Battling depression in men
By William Smith
Men and women handle stress in very different ways. Women tend to open up more easily and to share their feelings with friends. Men tend to push their troubles aside or to the back of their minds which can result in an unhealthy ‘bottling up’ of emotions.
As a result more and more men are becoming isolated, depressed, lacking in self-esteem and even resorting to substance abuse.
Dr. Michael Gillman is the Men’s Health Consultant at St Andres’s War Memorial Hospital and he has just written a very interesting article of the subject of depression and anxiety in men on the Lifestyle website.
Gillman says ‘Bonding with other guys over a drink or a fishing rod can be a great way of diffusing frustration and having a laugh, but in most cases, it doesn’t really get to the heart of the problem a bloke might be facing. Some of us would be very surprised to learn that our closest mates may be experiencing extreme levels of stress.’
He goes on the tell us that men can be either physically or psychologically stressed, or both. Stress is a necessary mechanism that helps us handle threats. Chronic stress, however, can lead to decreased immune function and increased risk of infection.
If stress is causing a problem in our lives it’s time to make some life changes. Mismanagement of stress is debilitating and can be found in the following signs and symptoms. Gillman says that if you experience any of the following signs you should seek advice from your GP:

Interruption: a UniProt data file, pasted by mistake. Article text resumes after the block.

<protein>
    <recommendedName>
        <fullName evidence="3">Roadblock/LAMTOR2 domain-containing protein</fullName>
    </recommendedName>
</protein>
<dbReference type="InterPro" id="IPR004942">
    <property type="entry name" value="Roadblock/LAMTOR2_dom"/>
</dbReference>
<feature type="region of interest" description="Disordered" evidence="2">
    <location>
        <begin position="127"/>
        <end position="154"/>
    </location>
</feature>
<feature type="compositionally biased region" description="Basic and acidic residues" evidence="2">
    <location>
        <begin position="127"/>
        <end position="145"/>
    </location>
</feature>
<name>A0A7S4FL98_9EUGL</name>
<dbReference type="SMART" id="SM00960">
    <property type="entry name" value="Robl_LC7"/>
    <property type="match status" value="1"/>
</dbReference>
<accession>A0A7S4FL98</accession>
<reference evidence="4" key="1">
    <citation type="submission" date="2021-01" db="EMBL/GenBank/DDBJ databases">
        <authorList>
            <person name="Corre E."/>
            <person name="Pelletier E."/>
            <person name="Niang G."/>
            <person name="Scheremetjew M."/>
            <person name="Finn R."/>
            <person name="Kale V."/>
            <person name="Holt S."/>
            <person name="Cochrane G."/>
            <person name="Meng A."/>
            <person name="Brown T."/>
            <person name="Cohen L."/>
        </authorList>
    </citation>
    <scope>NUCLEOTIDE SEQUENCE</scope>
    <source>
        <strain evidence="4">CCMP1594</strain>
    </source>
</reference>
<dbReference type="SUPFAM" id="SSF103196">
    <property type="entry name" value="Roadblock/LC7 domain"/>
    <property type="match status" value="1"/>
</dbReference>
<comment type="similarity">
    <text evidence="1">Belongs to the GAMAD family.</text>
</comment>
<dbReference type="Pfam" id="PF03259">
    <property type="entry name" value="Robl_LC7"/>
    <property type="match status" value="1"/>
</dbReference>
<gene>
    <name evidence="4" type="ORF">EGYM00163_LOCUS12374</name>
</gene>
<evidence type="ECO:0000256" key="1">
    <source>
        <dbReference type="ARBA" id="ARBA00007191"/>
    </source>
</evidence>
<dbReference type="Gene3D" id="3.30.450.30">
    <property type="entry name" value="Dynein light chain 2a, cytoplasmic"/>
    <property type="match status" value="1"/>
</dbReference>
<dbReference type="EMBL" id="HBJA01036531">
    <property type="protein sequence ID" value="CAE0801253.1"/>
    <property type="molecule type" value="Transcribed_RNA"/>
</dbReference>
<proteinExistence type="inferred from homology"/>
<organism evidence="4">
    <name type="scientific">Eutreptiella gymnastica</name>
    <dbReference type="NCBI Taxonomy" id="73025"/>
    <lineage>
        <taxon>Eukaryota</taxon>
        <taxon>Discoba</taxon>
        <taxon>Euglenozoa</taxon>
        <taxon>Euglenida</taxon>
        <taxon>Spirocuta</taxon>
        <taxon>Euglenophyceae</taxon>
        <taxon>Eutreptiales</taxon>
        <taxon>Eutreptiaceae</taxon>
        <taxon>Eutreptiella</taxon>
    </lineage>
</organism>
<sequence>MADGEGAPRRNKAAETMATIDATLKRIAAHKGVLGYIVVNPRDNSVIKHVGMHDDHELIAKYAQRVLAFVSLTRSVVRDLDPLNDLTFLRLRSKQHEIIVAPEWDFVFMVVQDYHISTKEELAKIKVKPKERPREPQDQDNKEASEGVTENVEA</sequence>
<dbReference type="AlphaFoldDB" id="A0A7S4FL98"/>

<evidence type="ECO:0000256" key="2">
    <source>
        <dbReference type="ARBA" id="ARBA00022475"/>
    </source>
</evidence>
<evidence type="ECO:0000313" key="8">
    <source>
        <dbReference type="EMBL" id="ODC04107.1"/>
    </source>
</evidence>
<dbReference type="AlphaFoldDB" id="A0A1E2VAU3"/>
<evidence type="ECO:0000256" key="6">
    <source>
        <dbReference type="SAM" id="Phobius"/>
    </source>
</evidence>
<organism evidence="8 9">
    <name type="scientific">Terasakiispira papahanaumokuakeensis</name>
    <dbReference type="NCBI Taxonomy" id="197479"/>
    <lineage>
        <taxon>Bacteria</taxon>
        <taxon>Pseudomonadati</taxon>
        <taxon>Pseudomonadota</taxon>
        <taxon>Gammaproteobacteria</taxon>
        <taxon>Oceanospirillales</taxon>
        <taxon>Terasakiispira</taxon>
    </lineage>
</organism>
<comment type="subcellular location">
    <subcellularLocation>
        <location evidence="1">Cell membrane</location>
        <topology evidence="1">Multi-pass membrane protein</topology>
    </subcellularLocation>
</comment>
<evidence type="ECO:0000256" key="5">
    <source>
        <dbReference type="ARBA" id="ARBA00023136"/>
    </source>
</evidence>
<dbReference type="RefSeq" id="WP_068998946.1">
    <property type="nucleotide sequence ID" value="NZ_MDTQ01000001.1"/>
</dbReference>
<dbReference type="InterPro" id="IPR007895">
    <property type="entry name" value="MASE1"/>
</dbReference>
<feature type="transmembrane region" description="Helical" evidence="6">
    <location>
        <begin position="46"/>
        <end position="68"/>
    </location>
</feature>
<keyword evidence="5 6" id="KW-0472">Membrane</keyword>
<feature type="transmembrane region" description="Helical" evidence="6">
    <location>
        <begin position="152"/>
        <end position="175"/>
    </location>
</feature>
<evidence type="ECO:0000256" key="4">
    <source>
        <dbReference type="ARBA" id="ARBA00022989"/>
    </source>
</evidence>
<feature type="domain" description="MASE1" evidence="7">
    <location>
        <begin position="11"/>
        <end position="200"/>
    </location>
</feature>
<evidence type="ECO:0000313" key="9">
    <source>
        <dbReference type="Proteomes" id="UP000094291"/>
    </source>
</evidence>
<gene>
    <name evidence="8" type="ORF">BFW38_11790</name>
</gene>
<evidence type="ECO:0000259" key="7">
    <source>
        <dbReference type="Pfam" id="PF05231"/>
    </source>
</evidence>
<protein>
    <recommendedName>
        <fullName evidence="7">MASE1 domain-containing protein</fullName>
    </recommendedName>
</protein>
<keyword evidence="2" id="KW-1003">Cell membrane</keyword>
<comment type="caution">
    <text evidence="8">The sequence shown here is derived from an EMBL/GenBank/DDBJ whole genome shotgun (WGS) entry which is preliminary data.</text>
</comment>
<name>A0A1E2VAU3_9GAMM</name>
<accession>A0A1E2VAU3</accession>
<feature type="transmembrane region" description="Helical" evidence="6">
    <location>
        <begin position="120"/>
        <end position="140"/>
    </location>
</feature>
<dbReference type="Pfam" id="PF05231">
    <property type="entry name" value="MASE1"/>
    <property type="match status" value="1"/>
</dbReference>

Physical Signs and symptoms
As outlined in the article (please see symptoms of anxiety page for more on this):
- Chest pain
- Racing heart
- High blood pressure
- Shortness of breath
- Diminished or increased sex drive
- Muscle aches, such as back and neck pain
- Stomach cramps or indigestion
- Weight gain or loss
- Skin problems
- Headaches or dizziness
- Clenched jaws and grinding teeth
- Constipation or diarrhoea
- Increased perspiration
Psychological Signs and Symptoms
- Sadness and depression
- Withdrawal or isolation
- Mood swings
- Restless anxiety
- Irritability, anger, decreased anger control
- Overeating or anorexia
- Feelings of insecurity
- Decreased productivity
- Changes in close relationships
- Increased smoking, or use of alcohol and drugs.
Here are Dr Michael Gillman’s tips to help you to manage your stress levels:
- Cut down on caffeine and alcohol. Artificial stimulants can make you feel more anxious
- Try to find time to exercise. Even a short walk in your lunch hour can help you to unwind
- Talk to your friends about what is troubling you. If you can’t do this then writing down your problems in a journal can help to externalise your troubles
- Try to look on the bright side of life. A small change in your attitude can make negative things seem more positive.
- Find a chosen way to relax. Time spent away from stressful situations can be enough to alleviate further stress. Hobbies, reading, listening to music or just sit in the garden
- Drink more water. The benefits of drinking water are endless. The body needs water to function properly and by drinking more of it we can generally feel better
- Have a regular bedtime routine. Getting a good nights sleep is essential to our mental (and physical) well being. If you have trouble getting to sleep try listening to relaxing music.
Sometimes our anxiety or depression is at such a peak that even the word ‘relax’ can trigger feelings of anxiety and panic. If you do not feel able to try any of the above suggested stress management tips then you should get advice from your GP. Remember that help is available if you can just reach out as a first step to recovery.